Everyone Loves Your Brand: Designing for the Human Mind


Have you ever landed on a website and immediately felt turned off? Sometimes it’s really obviously chaotic and overwhelming, other times it just feels out of place or even is disorienting. In all likelihood, you left the website. Plus, you probably didn’t bother to look at whatever product or service that brought you to the website in the first place.

It’s Not Them it’s You

This happens to users when designers don’t pay attention to human psychology. It doesn’t matter what you’re designing; without paying attention to the way the human mind works, you’ll be lucky to make your design work.

It also follows when you have an understanding of human psychology you can leverage it to create a positive user experience. The kind of experience that nurtures customer trust, loyalty, and referrals.

Get Down with the Basics

Before you work with our design team, it’s a good idea to get familiar with at least the following four basic psychological principals:

  • Gestalt Psychology
  • Hick’s Law
  • Miller’s Law
  • Jakob’s Law.

Gestalt Psychology is anchored in the idea that we make sense of things by seeing it as a whole instead of in small parts. It’s how our brains sort and organize information.


Take this Yoga Australia logo. It plays with the Gestalt Psychology principle of figure-ground to make a smart logo that communicates the brands two main focuses. We have the girl in a yoga pose. Then in the negative space created by the arm and leg, you can see the shape of the Australian continent.

It’s smart. It’s simple. It understands people.

Clever Simplicity is the Key

Next is Hick’s Law. Hick’s law states “the time it takes to make a decision increases with the number and complexity of choices available”.

This might seem like a duh moment. And really, it should.

The problem is we tend to be people pleasers. Our people pleaser selves want to give other’s as many options as possible. We’re hoping one or two or three options will be exactly what they want. And the more we offer what people like the more sales we’ll make.

But it doesn’t work. You open the closet door to a kid and ask them what they want to wear. The kid doesn’t say the blue shirt, please. They’ll run away from you refusing to choose. Alternatively, you hold up two shirts and tell them to pick one. The kid will pick one.

As designers, you need to be thinking like a parent. Use your design to guide users through the decision-making process as simply and quickly as possible.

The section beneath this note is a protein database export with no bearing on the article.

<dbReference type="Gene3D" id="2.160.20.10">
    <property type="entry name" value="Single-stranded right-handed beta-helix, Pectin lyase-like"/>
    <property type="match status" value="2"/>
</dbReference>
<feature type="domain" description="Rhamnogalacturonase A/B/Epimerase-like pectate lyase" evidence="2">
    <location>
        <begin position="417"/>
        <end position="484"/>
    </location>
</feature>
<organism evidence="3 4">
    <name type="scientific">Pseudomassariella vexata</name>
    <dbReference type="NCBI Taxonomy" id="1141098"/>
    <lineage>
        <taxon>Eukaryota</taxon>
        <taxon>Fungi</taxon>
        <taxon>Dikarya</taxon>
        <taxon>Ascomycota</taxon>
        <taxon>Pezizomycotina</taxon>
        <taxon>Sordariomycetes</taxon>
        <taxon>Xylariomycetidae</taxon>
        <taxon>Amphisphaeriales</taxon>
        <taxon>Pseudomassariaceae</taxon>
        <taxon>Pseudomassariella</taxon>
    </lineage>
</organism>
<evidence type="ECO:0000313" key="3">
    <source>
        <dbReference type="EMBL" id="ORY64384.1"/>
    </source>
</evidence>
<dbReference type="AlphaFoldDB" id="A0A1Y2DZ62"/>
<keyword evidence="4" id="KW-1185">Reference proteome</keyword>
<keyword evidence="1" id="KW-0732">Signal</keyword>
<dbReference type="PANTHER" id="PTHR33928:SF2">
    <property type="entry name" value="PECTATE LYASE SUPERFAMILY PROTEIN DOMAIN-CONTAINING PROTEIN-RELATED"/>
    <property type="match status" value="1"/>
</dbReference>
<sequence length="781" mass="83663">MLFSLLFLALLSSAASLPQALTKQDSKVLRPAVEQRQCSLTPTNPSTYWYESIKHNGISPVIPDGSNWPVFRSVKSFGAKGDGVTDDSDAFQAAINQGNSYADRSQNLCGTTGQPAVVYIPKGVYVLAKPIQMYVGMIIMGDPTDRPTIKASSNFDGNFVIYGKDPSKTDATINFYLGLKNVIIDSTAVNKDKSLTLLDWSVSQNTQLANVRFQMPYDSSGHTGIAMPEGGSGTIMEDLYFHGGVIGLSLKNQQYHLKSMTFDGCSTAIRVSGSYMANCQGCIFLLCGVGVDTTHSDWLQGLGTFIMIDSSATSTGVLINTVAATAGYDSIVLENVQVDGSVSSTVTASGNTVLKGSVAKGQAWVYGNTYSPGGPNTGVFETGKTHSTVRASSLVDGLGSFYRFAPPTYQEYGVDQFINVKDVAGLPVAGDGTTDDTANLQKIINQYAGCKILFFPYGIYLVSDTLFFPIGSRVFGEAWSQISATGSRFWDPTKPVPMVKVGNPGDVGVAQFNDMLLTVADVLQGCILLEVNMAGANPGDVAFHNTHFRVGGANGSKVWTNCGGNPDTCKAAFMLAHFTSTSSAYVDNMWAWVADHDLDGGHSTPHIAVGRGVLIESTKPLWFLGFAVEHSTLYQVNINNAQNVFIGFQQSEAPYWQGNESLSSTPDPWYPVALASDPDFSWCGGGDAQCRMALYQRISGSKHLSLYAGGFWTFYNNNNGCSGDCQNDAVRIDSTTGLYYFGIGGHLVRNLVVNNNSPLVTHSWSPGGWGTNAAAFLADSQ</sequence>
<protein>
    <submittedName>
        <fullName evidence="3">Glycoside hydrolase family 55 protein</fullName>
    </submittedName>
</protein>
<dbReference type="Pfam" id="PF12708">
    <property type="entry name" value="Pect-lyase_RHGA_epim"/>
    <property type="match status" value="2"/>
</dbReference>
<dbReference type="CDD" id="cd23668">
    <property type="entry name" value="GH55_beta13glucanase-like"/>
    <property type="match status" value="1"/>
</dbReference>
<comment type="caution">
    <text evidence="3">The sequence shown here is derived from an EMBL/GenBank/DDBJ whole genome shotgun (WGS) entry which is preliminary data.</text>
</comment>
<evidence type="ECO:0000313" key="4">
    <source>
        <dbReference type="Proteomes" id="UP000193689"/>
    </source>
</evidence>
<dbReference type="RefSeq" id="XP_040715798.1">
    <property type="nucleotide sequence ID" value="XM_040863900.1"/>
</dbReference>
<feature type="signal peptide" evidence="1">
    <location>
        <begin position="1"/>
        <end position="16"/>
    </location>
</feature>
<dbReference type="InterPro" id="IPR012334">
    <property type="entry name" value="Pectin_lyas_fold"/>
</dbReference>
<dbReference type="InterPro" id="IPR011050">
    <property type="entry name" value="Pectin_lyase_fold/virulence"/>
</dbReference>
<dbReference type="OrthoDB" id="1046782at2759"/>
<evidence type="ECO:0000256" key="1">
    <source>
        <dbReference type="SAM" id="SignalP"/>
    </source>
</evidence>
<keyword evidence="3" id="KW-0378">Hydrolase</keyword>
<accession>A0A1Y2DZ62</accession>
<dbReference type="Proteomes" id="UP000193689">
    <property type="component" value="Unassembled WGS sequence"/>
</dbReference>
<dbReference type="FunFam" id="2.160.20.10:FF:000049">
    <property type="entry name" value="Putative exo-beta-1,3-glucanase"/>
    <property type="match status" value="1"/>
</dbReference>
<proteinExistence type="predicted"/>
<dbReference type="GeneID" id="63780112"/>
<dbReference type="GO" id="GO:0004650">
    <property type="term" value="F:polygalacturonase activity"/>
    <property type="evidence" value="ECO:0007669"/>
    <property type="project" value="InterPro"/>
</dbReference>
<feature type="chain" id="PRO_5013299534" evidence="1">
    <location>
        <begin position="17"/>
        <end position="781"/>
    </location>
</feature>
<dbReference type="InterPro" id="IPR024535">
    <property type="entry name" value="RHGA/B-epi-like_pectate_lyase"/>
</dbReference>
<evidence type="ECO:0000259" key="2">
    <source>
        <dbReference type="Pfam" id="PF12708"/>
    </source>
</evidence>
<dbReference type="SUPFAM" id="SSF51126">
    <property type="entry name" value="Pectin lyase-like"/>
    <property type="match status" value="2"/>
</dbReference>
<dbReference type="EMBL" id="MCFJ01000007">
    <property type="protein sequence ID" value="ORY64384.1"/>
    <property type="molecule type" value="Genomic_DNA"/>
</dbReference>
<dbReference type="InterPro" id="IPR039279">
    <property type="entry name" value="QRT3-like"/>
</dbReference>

Chunk the Info or Customers will Chuck it

Miller’s Law states the average person can only keep about seven items going in their working memory at a time. A lot of designers will take this very literally and only have seven menu items, seven pictures, seven, seven, seven.

The focus of Miller’s law is really in the idea of chunking or otherwise grouping information. Chunking makes it easier for people to remember and use information.

The better you become at this, the better you’ll be at designing just about everything.

Users Expect the Expected

Last but not least is Jakob’s Law. To put it simply – users develop an expectation of design patterns based on their past experience from other websites they frequent.

These expectations are more formally called mental models. When you deviate from the mental models of your ideal customer you create mental model discordance. Which is just a fancy way of saying your customer will be annoyed with you because it’s “not working”.

Does this mean you can’t be innovative? Of course not. But it does mean you need to be smart. You need to ensure your ideal customer doesn’t have to start their mental model from scratch when navigating your website.

Be Easy

The number one function of a design is to make information accessible and understandable to your customer.

Utilizing human psychology in your design with the help of branding and design experts will make the impact you need to stand out.

See Also:

Engaging Social Media: How to Create a Rabid Community

Are You a Business Owner Who Focuses on the Buyer or the User?

The Golden Rule of Branding: Pick One Thing and Tell It Well

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